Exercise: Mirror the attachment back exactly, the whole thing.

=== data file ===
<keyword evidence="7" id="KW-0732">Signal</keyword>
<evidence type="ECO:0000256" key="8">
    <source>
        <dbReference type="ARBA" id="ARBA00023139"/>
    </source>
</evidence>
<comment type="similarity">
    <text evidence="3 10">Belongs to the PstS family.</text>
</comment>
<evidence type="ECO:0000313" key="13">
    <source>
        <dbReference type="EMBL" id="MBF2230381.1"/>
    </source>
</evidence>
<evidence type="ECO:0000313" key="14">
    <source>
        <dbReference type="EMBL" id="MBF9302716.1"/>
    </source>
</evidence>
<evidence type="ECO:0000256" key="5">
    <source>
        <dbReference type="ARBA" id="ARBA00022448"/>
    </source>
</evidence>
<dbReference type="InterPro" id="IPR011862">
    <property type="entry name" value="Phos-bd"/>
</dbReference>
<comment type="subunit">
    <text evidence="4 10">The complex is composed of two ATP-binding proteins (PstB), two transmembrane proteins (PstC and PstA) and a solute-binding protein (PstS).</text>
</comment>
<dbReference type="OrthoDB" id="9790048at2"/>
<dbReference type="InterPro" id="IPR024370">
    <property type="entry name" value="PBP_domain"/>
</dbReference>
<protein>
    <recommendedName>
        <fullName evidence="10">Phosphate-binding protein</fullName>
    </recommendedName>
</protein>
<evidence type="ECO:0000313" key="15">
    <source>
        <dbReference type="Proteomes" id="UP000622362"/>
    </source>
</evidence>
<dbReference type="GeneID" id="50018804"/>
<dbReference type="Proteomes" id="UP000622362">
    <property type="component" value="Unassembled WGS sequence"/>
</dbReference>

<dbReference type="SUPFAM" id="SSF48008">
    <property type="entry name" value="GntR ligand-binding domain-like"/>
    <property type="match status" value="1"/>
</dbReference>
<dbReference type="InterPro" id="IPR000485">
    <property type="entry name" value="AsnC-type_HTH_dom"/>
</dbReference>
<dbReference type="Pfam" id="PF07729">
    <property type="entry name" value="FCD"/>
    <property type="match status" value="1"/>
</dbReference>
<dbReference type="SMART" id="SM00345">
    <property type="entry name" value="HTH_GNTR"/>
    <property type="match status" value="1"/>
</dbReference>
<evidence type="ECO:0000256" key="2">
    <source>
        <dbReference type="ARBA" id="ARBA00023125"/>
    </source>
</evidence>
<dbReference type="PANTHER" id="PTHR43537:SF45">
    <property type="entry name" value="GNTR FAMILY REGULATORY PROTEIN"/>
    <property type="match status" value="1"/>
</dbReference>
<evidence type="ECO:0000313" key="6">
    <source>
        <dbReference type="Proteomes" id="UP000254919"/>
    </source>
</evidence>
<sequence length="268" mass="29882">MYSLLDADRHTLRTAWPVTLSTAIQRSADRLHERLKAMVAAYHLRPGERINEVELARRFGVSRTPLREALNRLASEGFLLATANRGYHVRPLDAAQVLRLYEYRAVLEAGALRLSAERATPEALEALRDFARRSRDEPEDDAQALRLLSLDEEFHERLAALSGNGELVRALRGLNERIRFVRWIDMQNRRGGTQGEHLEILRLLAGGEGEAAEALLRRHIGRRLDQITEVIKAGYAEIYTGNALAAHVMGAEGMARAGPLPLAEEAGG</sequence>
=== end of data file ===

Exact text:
<keyword evidence="7" id="KW-0732">Signal</keyword>
<evidence type="ECO:0000256" key="8">
    <source>
        <dbReference type="ARBA" id="ARBA00023139"/>
    </source>
</evidence>
<comment type="similarity">
    <text evidence="3 10">Belongs to the PstS family.</text>
</comment>
<evidence type="ECO:0000313" key="13">
    <source>
        <dbReference type="EMBL" id="MBF2230381.1"/>
    </source>
</evidence>
<evidence type="ECO:0000313" key="14">
    <source>
        <dbReference type="EMBL" id="MBF9302716.1"/>
    </source>
</evidence>
<evidence type="ECO:0000256" key="5">
    <source>
        <dbReference type="ARBA" id="ARBA00022448"/>
    </source>
</evidence>
<dbReference type="InterPro" id="IPR011862">
    <property type="entry name" value="Phos-bd"/>
</dbReference>
<comment type="subunit">
    <text evidence="4 10">The complex is composed of two ATP-binding proteins (PstB), two transmembrane proteins (PstC and PstA) and a solute-binding protein (PstS).</text>
</comment>
<dbReference type="OrthoDB" id="9790048at2"/>
<dbReference type="InterPro" id="IPR024370">
    <property type="entry name" value="PBP_domain"/>
</dbReference>
<protein>
    <recommendedName>
        <fullName evidence="10">Phosphate-binding protein</fullName>
    </recommendedName>
</protein>
<evidence type="ECO:0000313" key="15">
    <source>
        <dbReference type="Proteomes" id="UP000622362"/>
    </source>
</evidence>
<dbReference type="GeneID" id="50018804"/>
<dbReference type="Proteomes" id="UP000622362">
    <property type="component" value="Unassembled WGS sequence"/>
</dbReference>

<dbReference type="SUPFAM" id="SSF48008">
    <property type="entry name" value="GntR ligand-binding domain-like"/>
    <property type="match status" value="1"/>
</dbReference>
<dbReference type="InterPro" id="IPR000485">
    <property type="entry name" value="AsnC-type_HTH_dom"/>
</dbReference>
<dbReference type="Pfam" id="PF07729">
    <property type="entry name" value="FCD"/>
    <property type="match status" value="1"/>
</dbReference>
<dbReference type="SMART" id="SM00345">
    <property type="entry name" value="HTH_GNTR"/>
    <property type="match status" value="1"/>
</dbReference>
<evidence type="ECO:0000256" key="2">
    <source>
        <dbReference type="ARBA" id="ARBA00023125"/>
    </source>
</evidence>
<dbReference type="PANTHER" id="PTHR43537:SF45">
    <property type="entry name" value="GNTR FAMILY REGULATORY PROTEIN"/>
    <property type="match status" value="1"/>
</dbReference>
<evidence type="ECO:0000313" key="6">
    <source>
        <dbReference type="Proteomes" id="UP000254919"/>
    </source>
</evidence>
<sequence length="268" mass="29882">MYSLLDADRHTLRTAWPVTLSTAIQRSADRLHERLKAMVAAYHLRPGERINEVELARRFGVSRTPLREALNRLASEGFLLATANRGYHVRPLDAAQVLRLYEYRAVLEAGALRLSAERATPEALEALRDFARRSRDEPEDDAQALRLLSLDEEFHERLAALSGNGELVRALRGLNERIRFVRWIDMQNRRGGTQGEHLEILRLLAGGEGEAAEALLRRHIGRRLDQITEVIKAGYAEIYTGNALAAHVMGAEGMARAGPLPLAEEAGG</sequence>